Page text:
Update – January 22, 2022
The following steps are confirmed to work with the XPS 15 7590:
1. Set BIOS settings to default
2. From BIOS -> Security, disable UEFI firmware capsule updates ‘
3. Run BIOS from Windows; the system will restart
4. Watch BIOS patch process. EC Controller may fail to patch but others will succeed. When finished, press F2 repeatedly to enter BIOS.
Do not let the laptop boot to windows before completing steps 5-6.
5. Reset BIOS setting to default
6. Boot to Windows
Update – April 22, 2020
As suspected, Intel’s 10th-gen Skylake-based (6-8 core) chips in laptops are shipping with undervolting abilities disabled from some (if not all) OEMs. Well-known tech YouTuber Dave Lee reviewed his loaned MSI GS66. Among his criticisms were the build quality, price, and lack of ability to undervolt.
Until OEMs and Intel find ways of mitigating “plundervolt” without disabling a key feature of the chip that has become crucial on today’s thin, light, and undercooled notebooks, I cannot recommend purchasing any 10th-gen-equip systems if efficiency or performance are your main concerns.
Hopefully Intel will be able to produce a proper fix for this vulnerability that does not involve disabling undervolting, or I suspect they are going to lose even more market share to AMD.
Original post below:
I noticed that the temperatures on my XPS 15 7590 had been going crazy as of late. Instead of peaking at around 87C during mixed usage, I was seeing temperatures hitting 100C. At first I thought I had been the victim of rabbit hair and dried-out paste, and so disassembled the laptop for a cleaning. After cleaning and repasting, however, my temperatures were still hitting 100C.
“That can’t be right”, I thought.
I checked my Throttlestop settings more closely, and lo and behold, my undervolts were all listed as 0.000mv. I recalled someone in my comments here on the Throttlestop guide had expressed a similar issue on their Dell G3 laptop, and then I remembered a security vulnerability that Intel had announced a few months back — then everything clicked. Dell must have silently pushed a BIOS update through Windows Update that disabled undervolting to mitigate the Plundervolt vulnerability.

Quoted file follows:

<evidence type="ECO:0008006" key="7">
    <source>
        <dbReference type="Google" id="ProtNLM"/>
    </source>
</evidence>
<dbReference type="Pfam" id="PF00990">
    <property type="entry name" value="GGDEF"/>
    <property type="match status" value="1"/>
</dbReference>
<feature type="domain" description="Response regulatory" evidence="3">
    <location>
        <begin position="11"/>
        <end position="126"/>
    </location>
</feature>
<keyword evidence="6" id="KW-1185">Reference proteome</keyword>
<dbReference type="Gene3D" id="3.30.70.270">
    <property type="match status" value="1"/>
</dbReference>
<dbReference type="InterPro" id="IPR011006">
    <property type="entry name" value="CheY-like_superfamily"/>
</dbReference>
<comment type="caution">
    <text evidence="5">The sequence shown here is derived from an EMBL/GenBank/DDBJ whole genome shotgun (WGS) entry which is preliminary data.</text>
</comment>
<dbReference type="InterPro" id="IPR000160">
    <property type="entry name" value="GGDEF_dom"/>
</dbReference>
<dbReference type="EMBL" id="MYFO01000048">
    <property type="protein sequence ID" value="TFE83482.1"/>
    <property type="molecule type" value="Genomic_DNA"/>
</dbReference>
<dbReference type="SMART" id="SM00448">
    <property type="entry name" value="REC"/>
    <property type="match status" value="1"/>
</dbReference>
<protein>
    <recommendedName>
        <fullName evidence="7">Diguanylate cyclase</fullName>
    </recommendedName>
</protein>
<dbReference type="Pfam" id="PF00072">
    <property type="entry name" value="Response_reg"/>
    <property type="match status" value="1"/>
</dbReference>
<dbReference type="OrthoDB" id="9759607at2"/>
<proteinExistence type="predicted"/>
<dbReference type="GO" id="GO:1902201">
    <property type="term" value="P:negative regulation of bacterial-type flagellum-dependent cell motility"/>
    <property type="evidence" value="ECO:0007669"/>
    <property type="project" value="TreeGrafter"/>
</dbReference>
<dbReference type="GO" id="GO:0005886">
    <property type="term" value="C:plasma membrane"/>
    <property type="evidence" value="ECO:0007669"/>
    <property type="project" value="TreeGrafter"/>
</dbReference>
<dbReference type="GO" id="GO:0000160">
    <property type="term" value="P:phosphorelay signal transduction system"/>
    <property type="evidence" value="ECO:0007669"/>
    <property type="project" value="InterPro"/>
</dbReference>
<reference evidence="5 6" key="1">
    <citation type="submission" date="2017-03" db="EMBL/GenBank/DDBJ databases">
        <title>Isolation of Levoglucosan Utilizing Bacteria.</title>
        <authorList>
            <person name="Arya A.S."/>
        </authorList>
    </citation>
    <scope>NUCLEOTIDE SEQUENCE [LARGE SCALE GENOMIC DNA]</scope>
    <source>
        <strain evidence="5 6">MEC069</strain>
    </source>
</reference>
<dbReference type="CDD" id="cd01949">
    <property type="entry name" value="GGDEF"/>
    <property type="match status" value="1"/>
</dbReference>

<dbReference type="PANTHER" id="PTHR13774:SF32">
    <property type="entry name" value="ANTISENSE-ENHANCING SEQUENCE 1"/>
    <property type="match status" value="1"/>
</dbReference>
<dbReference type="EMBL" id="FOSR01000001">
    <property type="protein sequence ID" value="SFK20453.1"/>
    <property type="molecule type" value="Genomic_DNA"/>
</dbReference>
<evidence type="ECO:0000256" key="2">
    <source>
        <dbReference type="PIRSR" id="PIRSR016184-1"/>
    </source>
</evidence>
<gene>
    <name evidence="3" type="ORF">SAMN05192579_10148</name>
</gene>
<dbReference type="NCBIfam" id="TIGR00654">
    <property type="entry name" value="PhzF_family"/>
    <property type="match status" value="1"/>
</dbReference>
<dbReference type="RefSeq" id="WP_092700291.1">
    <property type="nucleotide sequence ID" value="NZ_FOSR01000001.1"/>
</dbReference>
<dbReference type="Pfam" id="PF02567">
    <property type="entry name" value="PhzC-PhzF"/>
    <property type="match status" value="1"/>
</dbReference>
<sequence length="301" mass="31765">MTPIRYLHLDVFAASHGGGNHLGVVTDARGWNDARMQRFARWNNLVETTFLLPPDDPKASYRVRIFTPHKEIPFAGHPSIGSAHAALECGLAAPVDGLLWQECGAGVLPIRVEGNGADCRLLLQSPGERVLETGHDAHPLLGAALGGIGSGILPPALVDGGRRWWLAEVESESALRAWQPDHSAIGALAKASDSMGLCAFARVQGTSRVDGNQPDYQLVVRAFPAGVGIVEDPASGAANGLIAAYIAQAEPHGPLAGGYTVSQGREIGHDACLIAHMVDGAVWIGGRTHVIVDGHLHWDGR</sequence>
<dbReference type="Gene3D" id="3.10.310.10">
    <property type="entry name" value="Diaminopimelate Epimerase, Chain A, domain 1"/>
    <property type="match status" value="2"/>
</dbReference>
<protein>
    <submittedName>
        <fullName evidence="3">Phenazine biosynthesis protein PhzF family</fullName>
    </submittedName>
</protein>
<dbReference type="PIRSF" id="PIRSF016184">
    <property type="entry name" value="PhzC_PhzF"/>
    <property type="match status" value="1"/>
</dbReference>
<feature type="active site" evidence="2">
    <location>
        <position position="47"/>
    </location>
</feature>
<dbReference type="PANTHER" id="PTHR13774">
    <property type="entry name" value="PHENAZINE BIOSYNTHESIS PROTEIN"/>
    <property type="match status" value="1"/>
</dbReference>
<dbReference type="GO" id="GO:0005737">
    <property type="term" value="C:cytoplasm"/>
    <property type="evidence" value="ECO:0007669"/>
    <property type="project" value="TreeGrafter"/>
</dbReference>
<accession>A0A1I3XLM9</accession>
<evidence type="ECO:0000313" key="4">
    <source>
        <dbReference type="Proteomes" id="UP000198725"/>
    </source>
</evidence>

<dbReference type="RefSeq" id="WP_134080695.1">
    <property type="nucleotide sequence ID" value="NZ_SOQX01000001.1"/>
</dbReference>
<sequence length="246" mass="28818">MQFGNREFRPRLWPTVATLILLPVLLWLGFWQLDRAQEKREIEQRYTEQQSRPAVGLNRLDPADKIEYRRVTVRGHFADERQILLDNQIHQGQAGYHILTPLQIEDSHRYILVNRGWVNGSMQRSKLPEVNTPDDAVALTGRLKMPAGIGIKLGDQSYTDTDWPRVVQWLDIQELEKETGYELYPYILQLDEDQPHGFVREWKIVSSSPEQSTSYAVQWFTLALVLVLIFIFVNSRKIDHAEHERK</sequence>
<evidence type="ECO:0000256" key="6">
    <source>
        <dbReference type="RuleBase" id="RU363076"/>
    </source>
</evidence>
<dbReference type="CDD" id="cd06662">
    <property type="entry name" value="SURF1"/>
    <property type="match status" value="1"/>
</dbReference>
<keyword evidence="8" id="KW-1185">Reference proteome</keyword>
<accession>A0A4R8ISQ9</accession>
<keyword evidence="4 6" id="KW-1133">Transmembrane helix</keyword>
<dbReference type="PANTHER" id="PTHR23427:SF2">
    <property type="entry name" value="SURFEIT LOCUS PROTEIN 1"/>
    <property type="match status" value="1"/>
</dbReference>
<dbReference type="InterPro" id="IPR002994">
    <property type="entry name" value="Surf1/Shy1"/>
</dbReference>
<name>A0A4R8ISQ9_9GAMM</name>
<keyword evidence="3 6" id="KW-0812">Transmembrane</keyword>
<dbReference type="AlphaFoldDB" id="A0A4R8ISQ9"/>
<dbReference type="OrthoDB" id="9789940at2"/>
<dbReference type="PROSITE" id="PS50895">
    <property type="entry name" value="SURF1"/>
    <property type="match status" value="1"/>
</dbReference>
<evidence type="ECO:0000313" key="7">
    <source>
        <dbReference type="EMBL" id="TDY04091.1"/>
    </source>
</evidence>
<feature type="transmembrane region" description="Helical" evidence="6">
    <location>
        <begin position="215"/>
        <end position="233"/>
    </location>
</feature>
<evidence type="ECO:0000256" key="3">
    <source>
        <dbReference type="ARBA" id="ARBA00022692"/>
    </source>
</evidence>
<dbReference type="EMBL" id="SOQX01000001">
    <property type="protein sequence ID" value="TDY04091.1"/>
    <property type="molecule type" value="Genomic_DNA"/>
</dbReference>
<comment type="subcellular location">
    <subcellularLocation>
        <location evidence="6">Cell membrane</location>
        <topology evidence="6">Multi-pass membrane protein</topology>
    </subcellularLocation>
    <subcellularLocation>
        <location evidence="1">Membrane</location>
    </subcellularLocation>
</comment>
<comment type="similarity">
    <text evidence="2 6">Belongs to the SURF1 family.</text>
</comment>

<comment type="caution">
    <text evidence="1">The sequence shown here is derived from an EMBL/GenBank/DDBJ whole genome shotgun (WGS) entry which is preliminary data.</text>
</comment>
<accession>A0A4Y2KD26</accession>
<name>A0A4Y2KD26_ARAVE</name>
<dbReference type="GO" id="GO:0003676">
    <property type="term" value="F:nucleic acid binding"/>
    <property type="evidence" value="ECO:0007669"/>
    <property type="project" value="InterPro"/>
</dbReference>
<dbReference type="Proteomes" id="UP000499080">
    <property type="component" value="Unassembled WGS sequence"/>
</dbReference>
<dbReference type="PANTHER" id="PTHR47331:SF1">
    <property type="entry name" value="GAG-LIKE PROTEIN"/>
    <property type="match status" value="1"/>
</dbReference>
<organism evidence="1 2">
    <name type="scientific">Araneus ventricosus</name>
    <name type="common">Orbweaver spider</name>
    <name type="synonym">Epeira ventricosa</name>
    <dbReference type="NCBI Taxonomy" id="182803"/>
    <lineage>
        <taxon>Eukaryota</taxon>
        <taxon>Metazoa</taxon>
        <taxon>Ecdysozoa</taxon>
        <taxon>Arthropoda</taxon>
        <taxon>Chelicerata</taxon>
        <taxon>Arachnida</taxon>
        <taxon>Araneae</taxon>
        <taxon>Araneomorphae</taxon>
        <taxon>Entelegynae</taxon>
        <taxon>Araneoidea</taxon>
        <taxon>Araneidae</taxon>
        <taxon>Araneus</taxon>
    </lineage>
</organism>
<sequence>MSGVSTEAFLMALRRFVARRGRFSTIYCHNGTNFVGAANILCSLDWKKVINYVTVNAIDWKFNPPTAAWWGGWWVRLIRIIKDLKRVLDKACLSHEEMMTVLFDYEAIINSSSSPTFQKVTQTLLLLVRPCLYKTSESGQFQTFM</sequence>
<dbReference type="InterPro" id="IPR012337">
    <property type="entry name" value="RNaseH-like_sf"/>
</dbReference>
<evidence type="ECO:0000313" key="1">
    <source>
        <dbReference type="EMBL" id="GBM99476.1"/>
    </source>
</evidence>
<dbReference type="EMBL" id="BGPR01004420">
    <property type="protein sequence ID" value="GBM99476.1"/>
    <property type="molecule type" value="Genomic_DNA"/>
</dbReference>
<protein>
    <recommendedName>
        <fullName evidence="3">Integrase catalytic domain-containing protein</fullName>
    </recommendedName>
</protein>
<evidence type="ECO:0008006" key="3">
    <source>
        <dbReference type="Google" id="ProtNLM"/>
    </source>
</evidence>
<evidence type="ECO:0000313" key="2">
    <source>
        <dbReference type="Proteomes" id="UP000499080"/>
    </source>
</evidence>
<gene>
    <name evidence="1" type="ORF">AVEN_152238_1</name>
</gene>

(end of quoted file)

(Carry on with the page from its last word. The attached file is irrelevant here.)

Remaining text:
Before we get into how to roll back the BIOS and re-enable undervolting, we should address whether undervolting actually needs to be disabled or not. The security exploit requires physical access to the machine, and so I think for nearly all home users, that already makes this something you do not need to worry about (enterprise might be another story, though). Intel left it up to the manufacturer for how to address this issue, and Dell cheekily decided they would push a BIOS update over Windows Update without telling anybody. That would be fine if undervolting wasn’t a literal necessity on the XPS 15 due to its thermal limitations.
So, how to fix this? Regardless of your manufacturer, you’ll need to find the next most recent BIOS update, download it, and re-flash the BIOS. For the XPS 15, that’s 1.5.0, but you can generally find this by looking at the most recent BIOS update listed on your OEM’s website, and lowering that number by 1 integer (e.g. if the most recent BIOS that disables undervolting is 1.9, try to look for 1.8).
You can’t just install the update and be done with it on the Dell, though. After the update finishes, press F2 to go directly to your BIOS settings. Here, you’ll need to reset the settings to the BIOS defaults. If you don’t do that, undervolting will not be available.
There’s one more thing you’ll need to do, which is disable for the ability of the BIOS to be updated through Windows Update again. Under the “Security” tab, look for the option “UEFI Firmware Update Via Capsules” and turn that off.
Once done, you can restart and your undervolt should be working again. Be wary of any additional BIOS updates, as they will almost certainly remove your ability to undervolt, and perhaps even re-flash.